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I Don’t Like by Geoff Reed

About a year ago, Melissa and I met at a tutor-training session for the Nashville Adult Literacy Council. Our first exercise was to communicate as much as possible about ourselves to a partner in 2 minutes without either person saying or writing a word.

Melissa went first and started drawing pictures on a piece of paper and pointing to various tattoos on her body. After two minutes, the teacher asked me what I learned about her. I said she had a five- year- old daughter named Lucy.

Wrong. It turned out she had five dogs, and Lucy was a beloved, deceased German shepherd whose dog tag she had tattooed on her forearm. I had two rescue dogs at home that were a handful, and I couldn’t imagine what her life was like. We became fast friends and have remained so ever since.

Currently, I’m tutoring my second learner, a South-Korean young man we nicknamed “Lenny.” Lenny lives with his 2 younger brothers and parents, who run a successful dry cleaning business. He is quite the fashionisto, always decked out in some name-brand skinny jeans, expensive T- shirt and Nikes.

I’ve been meeting him twice a week for about 3 months, and he’s a challenge, to say the least. His English language skills are slowly improving, but his favorite expression is “I don’t like” to whatever topic I bring up. So far, I’ve discovered that his few interests in America, besides wearing stylish clothes, include Taylor Swift, Coca Cola, Marlboros and action movies. He’s obviously not thrilled with me, or his new life in Nashville, and although he’s always polite and cordial, he rarely smiles.

Sometimes, Melissa joins Lenny and I for a little conversation, and like me, she tries to get him to open up but has little success. I had learned early in our friendship that no topic is off limits to Melissa, and a while back the subject of Koreans enjoying the delicacy of young dogs came up.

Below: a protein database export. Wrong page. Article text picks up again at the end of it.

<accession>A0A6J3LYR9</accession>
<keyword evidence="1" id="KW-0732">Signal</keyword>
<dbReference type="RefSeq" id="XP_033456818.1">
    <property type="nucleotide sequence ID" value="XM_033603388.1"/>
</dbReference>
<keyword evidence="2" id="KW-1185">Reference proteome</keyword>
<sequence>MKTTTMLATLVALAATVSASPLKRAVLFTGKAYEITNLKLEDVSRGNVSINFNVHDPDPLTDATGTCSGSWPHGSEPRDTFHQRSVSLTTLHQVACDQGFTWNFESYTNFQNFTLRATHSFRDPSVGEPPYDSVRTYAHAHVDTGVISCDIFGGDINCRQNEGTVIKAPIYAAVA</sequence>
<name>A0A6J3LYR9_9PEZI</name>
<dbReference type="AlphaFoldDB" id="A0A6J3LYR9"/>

“Is it true?” she asked. “Or is it just an urban legend, Lenny?”

“Yes, it’s true. I ate dog.” he answered. “But I don’t like.”

About a week after our dog-eating conversation, Melissa brought Meadow and 2 of the Magic 8 puppies to meet her own student Elena at a park across the street from the literacy school. Elena is a sweet Mexican woman who serves up platters of tacos, burritos and fajitas to hungry patrons at a hole-in-the wall joint on Charlotte Avenue that Melissa and I visit on occasion. Elena’s kids had wanted to see the puppies, and so they had gathered under a park pavilion for an English lesson, while the kids played with the dogs.

When I was leaving the Cohn School with Lenny, I called him to come over and chat with Melissa and Elena. He trudged across the grass with his head down, his Abercrombie and Fitch baseball cap pulled low over his eyes, wearing his trademark frown, trying not to get his white Nikes dirty.

It was crazy to watch, but within minutes, Meadow and the puppies worked their magical dog powers, and Lenny took off his hat,  kneeled on the ground and high-fived Meadow with the biggest toothy grin I had ever seen on his face.

“They’re up for adoption, Lenny,” I kidded him about the puppies, then glanced at Melissa, knowing by the look on her face she was remembering the dog as entrée story. “But there is NO WAY you are getting one!” I added.

We all laughed, even Elena, who liked Lenny, but thought eating raw fish was bad enough, so she really didn’t understand eating canine. Even though Lenny’s English skills are shaky, I think he got it that we were busting him because he laughed as hard as the rest of us.

Watching Lenny laugh, I realized that with the magical help of dogs, my student just might have turned the corner. Maybe we had finally found something he did like.

Lenny and Meadow(Lenny and Meadow)

photo-17(Lenny and Meadow)

Cody and Megan Garcia(Megan and Cody Garcia holding Livia and Adriana)